No, it really couldnt. The ending of P2 is pretty definitive. If they add on to that, they will destroy the good thing about it.

  4. mouton says:

    It all sounds quite depressing and bitter. Hope you are all right, Alec.

  5. Tom De Roeck says:

    The end does make up for the rest of the game’s story being.. well.. nothing special.

  6. benjamin says:

    I played three hours of Prototype 1 before leaving it with the grand feeling of: meh. It was just…well, meh. This one doesn’t look any different.

  7. Jesse L says:

    The real reason I’ll never buy this, even for a discount, in one word: “Yuck.” It looks gross. Maybe particularly horrible 12 year-old boys could actively like this kind of thing, but I’m not sure why someone thought this would be a big hit with well-adjusted members of the general public. If the double-whammy of grotesque visual styling and emo grump protagonist did this title in (not necessarily the case), I’m sorry to say I think that’s fair. And I REALLY liked Hulk: Ultimate Destruction. But I’m just not going to touch this.

    I prefer my creepy gross stuff to have some classy weirdness in it. Let’s hope Icepick Lodge will pick up the rights for Prototype 3.

    In response to the trend of relentlessly downbeat protagonists frowning and cursing their way through escapist fiction, I like to paraphrase a movie reviewer, I don’t remember who, responding to, I think, grumpy guts Perseus in the new Clash of the Titans: Man, try working the 9 to 5 shift every damn day. You’re a fictional half god out on an adventure to save the world. Don’t give me this crap about “I never asked for this.” I didn’t ask to sit behind a damn desk all day every day editing numbers in a spreadsheet. Entertain me, damn it!

    See also “Cursed with Awesome”: http://tvtropes.org/pmwiki/pmwiki.php/Main/CursedWithAwesome

    • YourMessageHere says:

      Are you sure you didn’t ask for it? Cast your mind back; was there an advert? An interview, perhaps? Some sort of form, or maybe you wrote a letter? I’ve never heard of people being coerced into skilled, full-time jobs against their will before (outside of conscription, but that doesn’t generally result in spreadsheets).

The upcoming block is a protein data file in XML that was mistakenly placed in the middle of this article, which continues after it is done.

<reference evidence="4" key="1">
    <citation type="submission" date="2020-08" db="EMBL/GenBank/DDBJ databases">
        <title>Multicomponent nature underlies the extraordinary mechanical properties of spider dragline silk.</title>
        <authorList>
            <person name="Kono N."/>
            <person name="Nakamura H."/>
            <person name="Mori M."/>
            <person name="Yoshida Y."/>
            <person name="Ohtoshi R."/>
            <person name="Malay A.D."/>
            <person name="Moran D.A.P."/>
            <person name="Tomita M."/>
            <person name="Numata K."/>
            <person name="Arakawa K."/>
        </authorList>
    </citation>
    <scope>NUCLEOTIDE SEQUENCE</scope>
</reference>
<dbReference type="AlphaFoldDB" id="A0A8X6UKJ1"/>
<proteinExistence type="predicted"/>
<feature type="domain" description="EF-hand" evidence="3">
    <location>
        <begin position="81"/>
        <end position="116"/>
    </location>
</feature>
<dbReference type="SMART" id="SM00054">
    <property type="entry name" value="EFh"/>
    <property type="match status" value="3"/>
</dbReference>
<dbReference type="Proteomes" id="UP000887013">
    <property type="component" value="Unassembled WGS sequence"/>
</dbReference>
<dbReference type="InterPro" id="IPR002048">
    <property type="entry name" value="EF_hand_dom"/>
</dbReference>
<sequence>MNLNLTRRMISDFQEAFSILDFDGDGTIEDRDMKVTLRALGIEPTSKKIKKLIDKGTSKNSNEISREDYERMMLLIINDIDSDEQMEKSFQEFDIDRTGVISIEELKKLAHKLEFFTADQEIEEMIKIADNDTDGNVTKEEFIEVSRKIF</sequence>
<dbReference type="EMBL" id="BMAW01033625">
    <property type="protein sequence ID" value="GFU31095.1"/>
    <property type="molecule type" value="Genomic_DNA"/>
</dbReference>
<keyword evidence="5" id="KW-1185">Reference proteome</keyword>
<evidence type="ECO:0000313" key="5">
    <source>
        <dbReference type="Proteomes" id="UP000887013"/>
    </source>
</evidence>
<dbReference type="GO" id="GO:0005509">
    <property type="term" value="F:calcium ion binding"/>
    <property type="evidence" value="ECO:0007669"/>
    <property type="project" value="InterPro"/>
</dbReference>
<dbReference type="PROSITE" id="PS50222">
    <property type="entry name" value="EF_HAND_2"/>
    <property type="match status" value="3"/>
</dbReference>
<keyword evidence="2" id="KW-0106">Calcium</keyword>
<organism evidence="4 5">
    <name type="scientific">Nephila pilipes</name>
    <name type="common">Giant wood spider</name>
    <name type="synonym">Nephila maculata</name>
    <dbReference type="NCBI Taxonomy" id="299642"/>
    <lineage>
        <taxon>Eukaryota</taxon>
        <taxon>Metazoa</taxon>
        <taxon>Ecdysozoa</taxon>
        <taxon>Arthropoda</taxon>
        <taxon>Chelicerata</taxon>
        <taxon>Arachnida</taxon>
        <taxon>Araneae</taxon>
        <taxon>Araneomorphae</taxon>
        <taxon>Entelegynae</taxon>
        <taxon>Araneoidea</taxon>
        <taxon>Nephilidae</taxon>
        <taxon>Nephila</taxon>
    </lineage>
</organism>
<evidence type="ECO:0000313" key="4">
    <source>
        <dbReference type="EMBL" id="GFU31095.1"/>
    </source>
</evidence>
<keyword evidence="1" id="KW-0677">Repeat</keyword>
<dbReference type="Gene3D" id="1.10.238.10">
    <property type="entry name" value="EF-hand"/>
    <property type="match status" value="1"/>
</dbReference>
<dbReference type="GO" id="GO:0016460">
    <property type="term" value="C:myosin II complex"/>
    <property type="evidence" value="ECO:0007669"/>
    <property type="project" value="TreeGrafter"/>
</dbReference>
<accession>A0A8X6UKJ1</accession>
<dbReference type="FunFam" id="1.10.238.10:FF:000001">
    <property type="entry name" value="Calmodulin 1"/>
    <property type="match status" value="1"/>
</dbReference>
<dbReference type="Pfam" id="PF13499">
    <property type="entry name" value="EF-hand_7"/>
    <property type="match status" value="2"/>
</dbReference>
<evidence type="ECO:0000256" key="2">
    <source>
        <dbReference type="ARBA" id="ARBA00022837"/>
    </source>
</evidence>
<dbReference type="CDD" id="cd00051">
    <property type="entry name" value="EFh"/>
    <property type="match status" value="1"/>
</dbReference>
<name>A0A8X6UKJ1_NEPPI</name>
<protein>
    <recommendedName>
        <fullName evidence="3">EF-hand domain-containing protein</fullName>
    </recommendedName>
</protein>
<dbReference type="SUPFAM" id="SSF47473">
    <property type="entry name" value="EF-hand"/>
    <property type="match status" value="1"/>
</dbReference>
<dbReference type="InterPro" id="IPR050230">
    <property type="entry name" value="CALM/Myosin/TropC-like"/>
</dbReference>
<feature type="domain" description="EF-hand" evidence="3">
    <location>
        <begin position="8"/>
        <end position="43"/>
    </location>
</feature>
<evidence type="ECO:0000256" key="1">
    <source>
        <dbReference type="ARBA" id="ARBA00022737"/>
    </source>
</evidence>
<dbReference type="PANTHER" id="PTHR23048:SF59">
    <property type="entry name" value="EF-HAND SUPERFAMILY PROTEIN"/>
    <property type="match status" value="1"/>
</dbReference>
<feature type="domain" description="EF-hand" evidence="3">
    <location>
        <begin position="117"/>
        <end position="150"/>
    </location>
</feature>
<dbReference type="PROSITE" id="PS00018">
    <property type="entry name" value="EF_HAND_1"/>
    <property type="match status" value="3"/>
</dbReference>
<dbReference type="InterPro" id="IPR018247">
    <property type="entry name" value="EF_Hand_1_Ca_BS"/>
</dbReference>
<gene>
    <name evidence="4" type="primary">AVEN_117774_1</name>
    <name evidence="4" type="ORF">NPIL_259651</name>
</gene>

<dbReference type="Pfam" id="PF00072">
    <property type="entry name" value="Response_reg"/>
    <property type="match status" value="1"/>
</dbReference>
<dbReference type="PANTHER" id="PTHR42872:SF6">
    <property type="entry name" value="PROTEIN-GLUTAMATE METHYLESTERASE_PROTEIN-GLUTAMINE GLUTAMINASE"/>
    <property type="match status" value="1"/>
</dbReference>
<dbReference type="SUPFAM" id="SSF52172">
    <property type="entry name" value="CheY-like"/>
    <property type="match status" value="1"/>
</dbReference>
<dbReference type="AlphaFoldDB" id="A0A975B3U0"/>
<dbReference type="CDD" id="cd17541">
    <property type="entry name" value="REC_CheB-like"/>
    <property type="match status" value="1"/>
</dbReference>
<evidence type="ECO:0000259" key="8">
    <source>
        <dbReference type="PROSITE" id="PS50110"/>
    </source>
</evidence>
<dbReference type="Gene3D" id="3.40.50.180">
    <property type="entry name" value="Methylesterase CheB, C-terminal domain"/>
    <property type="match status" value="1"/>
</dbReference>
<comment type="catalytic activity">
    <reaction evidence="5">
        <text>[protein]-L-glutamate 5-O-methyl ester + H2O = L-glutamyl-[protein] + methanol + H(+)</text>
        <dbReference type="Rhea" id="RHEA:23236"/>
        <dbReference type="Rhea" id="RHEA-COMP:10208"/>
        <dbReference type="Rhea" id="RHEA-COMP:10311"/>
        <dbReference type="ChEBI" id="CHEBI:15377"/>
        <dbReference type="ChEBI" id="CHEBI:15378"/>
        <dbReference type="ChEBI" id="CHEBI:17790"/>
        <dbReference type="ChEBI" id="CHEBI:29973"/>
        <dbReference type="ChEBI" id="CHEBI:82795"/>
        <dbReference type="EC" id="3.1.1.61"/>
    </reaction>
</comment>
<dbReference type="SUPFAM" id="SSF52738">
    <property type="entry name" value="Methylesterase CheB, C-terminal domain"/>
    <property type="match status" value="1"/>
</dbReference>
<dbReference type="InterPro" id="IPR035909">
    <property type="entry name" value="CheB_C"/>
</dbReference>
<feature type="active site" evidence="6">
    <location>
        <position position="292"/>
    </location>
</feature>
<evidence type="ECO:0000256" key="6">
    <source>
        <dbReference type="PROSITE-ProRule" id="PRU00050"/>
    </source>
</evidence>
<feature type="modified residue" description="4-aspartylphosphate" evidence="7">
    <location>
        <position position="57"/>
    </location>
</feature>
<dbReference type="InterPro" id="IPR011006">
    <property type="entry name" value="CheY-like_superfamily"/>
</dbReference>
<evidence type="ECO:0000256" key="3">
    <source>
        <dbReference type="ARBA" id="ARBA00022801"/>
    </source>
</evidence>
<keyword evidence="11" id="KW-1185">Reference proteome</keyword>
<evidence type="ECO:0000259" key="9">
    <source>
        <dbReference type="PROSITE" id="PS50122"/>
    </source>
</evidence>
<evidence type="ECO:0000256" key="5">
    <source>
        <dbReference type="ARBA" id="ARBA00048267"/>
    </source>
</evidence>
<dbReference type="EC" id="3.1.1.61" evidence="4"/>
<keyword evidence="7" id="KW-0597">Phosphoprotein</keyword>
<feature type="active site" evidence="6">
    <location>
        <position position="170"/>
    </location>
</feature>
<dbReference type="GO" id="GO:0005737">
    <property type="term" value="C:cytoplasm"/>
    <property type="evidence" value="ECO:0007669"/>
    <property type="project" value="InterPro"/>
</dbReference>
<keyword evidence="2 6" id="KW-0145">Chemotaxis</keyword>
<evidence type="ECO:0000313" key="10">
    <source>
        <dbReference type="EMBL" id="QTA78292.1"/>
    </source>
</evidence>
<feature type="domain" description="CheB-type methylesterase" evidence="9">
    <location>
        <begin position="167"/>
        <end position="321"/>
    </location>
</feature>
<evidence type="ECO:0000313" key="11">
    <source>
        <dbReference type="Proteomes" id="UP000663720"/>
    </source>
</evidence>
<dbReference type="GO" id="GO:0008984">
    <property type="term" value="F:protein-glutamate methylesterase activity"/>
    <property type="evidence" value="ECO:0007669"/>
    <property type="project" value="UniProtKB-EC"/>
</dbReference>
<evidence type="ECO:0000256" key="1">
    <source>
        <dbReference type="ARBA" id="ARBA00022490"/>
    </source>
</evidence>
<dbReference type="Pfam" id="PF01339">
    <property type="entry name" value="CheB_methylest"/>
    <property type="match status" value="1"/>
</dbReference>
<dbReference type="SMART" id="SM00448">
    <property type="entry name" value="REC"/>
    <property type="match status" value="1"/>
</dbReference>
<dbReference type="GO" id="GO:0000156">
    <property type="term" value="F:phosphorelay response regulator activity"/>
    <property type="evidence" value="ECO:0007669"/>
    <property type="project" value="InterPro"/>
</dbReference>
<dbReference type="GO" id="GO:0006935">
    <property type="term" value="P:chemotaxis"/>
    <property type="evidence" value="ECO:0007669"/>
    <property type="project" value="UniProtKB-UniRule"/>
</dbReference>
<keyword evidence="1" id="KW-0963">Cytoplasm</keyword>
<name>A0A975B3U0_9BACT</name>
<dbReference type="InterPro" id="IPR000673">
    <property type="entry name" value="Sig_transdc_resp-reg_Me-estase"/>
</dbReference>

But really, life is hard whoever you are, office worker or viral supermutant. Art mirroring life IS it trying to entertain you; for myself, I’d rather have a story about someone else’s problems, which I can take as credible after some disbelief suspension, than a story about someone with no problems, which I can’t, because that’s never credible.

    • ElvisNeedsBoats says:

      Agreed. Watching innocents impaled by tentacles and such turned me off to Prototype. I bought inFamous instead.

  8. Kaira- says:

    I see there’s nothing said on the review, but apparently the port is so sloppily done that those with ATI/AMD-cards don’t even have shadows in the game.

    • malkav11 says:

      It’s entirely possible that issue is the developer’s fault, but…I don’t know. I see game after game where ATI cards don’t work properly and nVidia cards do, and call me crazy, but it seems to be suggesting a pattern.

      (Which is not to say that nVidia never fucks up. Their 301 WHQL drivers caused massive systemwide framerate issues for me, regardless of program or settings.)

      • Xocrates says:

        Considering the amount of Nvidia logos on games, I would say it’s more because Nvidia is more likely to have helped on the development of the game than ATI sucking at their job.

        • Ragnar says:

          Indeed. Every “The Way It’s Meant to be Played” title would run better on Nvidia cards upon launch, since Nvidia had partnered with the dev to have exclusive access prior to release. AMD/ATI would get the performance up to comparable levels after release, but it took time since they didn’t have Nvidia’s head start.

          AMD/ATI make good cards with stable drivers (and that’s coming from a current Nvidia owner). Don’t let the occasional shoddy port cloud your judgement of AMD/ATI.

          • RakeShark says: